The model

We assume that n nodes want to agree on the value of a bit and that every node has access to any other node in the network. A part of the nodes are Byzantine, i.e., they are controlled by an adversary who intends to either delay the consensus, break it (i.e., make at least a couple of honest nodes come to different conclusions), or change the initial opinions of the honest nodes. The proportion of adversarial nodes is denoted by q.

The aim of the consensus protocol is the following:

  • if, initially, no significant majority of nodes prefer 1, then the final consensus should be 0 whp;
  • if, initially, a supermajority of nodes prefer 1, then the final consensus should be 1 whp.

Here, significant majority and supermajority are still some loosely defined notions. However, you can think of significant majority as something statistically different from the 50:50 situation; for example, the proportion of 1-opinion is greater than \alpha for some fixed \alpha>0.5. A supermajority is something already close to consensus, e.g. more than 90% of all nodes have the same opinion.

The protocol

The protocol depends on various parameters:

  • 0.5 < a \leq  b < 1: the threshold limits in the first round;
  • \verb?beta?\in (0,0.5): threshold limits in the subsequent rounds;
  • \verb?m_0?: the cooling-off period;
  • \verb?l?: the determination length; the number of consecutive rounds (when the cooling-off period is over) with the same opinion after which it becomes final for one node.

Important, each node decides locally when its opinion is fixed. Once the opinion is fixed, the node stops to ask queries but continues to answers queries.
The protocol now goes as follows:

  • Each node decides on the initial value of the bit, according to some reasonable (local) rule.
  • In the first round each node j randomly queries \verb?k? nodes and these nodes transmit their initial opinions. Each node j calculates \eta_j; the number of 1-opinions among the \verb?k? queries.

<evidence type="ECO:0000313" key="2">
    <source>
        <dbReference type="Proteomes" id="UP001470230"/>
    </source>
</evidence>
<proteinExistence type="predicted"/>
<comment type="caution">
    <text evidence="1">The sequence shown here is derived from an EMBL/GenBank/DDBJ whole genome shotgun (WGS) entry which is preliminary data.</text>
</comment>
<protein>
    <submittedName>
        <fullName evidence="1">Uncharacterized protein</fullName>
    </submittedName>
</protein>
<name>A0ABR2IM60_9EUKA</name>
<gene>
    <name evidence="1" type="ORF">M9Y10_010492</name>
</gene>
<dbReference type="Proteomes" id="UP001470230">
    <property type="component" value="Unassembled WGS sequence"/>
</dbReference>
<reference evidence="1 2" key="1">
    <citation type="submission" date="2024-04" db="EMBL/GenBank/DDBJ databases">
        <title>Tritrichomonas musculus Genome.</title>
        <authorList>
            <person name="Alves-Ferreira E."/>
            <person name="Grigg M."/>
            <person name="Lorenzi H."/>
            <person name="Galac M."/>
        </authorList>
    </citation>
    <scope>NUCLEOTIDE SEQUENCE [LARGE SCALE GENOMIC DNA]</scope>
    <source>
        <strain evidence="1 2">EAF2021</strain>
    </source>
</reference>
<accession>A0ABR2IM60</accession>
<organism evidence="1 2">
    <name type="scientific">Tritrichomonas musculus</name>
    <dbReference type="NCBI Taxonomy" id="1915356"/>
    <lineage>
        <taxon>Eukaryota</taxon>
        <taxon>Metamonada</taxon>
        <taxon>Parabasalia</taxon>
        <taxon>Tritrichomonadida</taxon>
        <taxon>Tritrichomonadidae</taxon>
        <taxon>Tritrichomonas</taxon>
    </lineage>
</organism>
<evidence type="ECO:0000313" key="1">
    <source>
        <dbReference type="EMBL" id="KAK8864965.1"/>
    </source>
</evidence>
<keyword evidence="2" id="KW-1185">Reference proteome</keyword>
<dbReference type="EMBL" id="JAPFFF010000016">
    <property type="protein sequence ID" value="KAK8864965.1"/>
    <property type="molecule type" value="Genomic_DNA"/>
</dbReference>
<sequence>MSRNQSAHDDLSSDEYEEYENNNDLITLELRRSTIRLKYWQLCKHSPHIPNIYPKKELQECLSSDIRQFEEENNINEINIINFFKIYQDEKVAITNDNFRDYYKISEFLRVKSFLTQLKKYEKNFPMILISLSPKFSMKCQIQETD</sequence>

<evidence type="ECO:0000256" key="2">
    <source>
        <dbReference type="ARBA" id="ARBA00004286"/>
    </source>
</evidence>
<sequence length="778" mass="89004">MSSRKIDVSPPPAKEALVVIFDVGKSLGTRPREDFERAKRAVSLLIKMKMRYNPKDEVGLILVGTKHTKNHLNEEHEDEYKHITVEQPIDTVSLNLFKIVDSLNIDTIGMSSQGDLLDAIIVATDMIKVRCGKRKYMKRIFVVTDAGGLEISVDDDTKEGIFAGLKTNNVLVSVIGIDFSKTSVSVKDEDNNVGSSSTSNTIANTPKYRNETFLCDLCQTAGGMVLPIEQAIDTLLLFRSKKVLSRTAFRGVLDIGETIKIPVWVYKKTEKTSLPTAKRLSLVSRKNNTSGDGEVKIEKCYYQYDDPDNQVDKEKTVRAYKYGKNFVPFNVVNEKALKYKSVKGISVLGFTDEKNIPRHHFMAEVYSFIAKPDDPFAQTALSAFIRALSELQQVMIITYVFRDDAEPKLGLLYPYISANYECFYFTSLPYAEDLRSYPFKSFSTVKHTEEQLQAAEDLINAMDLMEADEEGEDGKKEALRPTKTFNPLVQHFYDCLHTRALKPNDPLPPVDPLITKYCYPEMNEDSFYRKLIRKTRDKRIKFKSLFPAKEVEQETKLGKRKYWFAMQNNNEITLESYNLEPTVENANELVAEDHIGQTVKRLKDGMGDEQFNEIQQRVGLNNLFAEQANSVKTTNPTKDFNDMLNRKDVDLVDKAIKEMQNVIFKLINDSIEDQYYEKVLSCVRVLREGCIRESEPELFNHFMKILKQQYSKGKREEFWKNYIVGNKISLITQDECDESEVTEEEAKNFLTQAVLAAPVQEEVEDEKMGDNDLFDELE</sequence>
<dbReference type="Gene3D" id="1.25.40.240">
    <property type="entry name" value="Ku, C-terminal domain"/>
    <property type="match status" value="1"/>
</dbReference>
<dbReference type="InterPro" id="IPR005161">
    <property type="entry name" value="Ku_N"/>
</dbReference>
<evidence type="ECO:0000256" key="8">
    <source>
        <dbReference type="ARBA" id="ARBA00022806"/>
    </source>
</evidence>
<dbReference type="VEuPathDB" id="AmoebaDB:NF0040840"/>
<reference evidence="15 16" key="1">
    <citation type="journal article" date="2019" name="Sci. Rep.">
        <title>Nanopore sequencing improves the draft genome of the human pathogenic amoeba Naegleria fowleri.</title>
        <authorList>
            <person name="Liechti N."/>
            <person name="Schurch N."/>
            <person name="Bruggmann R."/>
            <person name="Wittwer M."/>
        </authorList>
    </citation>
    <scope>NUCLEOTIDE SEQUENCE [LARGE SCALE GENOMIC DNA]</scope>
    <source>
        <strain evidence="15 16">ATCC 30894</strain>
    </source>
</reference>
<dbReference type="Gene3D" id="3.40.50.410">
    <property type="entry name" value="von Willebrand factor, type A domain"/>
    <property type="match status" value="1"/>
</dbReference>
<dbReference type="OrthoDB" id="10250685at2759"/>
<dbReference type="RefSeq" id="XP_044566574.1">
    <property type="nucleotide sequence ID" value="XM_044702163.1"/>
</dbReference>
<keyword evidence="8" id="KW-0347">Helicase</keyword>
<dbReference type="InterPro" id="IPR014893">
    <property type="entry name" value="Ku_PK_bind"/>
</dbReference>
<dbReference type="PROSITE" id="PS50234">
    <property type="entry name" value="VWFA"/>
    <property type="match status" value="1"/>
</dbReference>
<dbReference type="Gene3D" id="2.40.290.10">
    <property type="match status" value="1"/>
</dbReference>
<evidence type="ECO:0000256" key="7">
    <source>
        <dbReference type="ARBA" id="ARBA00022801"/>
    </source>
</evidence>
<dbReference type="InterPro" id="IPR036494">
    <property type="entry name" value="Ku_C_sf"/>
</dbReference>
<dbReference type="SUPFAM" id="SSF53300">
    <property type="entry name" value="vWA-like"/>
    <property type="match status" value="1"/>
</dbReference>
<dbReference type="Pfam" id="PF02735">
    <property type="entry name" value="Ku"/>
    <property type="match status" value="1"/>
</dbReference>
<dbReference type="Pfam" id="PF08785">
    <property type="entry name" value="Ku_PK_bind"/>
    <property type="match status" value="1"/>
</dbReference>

• A realization X_1 of a Unif[a,b]-distributed random variable is revealed to all the nodes. This is where the centralized random variables kicks in.
  • Each node j uses the following decision rule: if \eta_i\geq X_i, it adopts opinion 1, otherwise it adopts opinion 0. This terminates the first round.

In the subsequent rounds, the dynamics are very similar:

  • In the round m\geq 2, each honest node j randomly queries \verb?k? nodes, and records the number \eta_j of 1-opinions it receives.
  • A realization X_m of a Unif[\verb?beta?,1-\verb?beta?]-distributed random variables is revealed to all the nodes.
  • Each node j which does not yet have final opinion uses the following decision rule: if \eta_j\geq X_m, it adopts opinion 1, otherwise it adopts opinion 0.
  • A node finalizes its opinion if it has the same opinion during \verb?l? consecutive rounds after the cooling-off period.

How a protocol can fail

There are mainly three different ways a consensus protocol may fail:

  1. Agreement failure — protocol terminates but the final opinions of the honest nodes do not agree;
  2. Termination failure — no consensus is reached after a very long period of time;
  3. Integrity failure — the outcome of the protocol does not reflect the initial opinions of the honest nodes.

Adversarial strategies

The original paper distinguishes between two different kind of adversaries.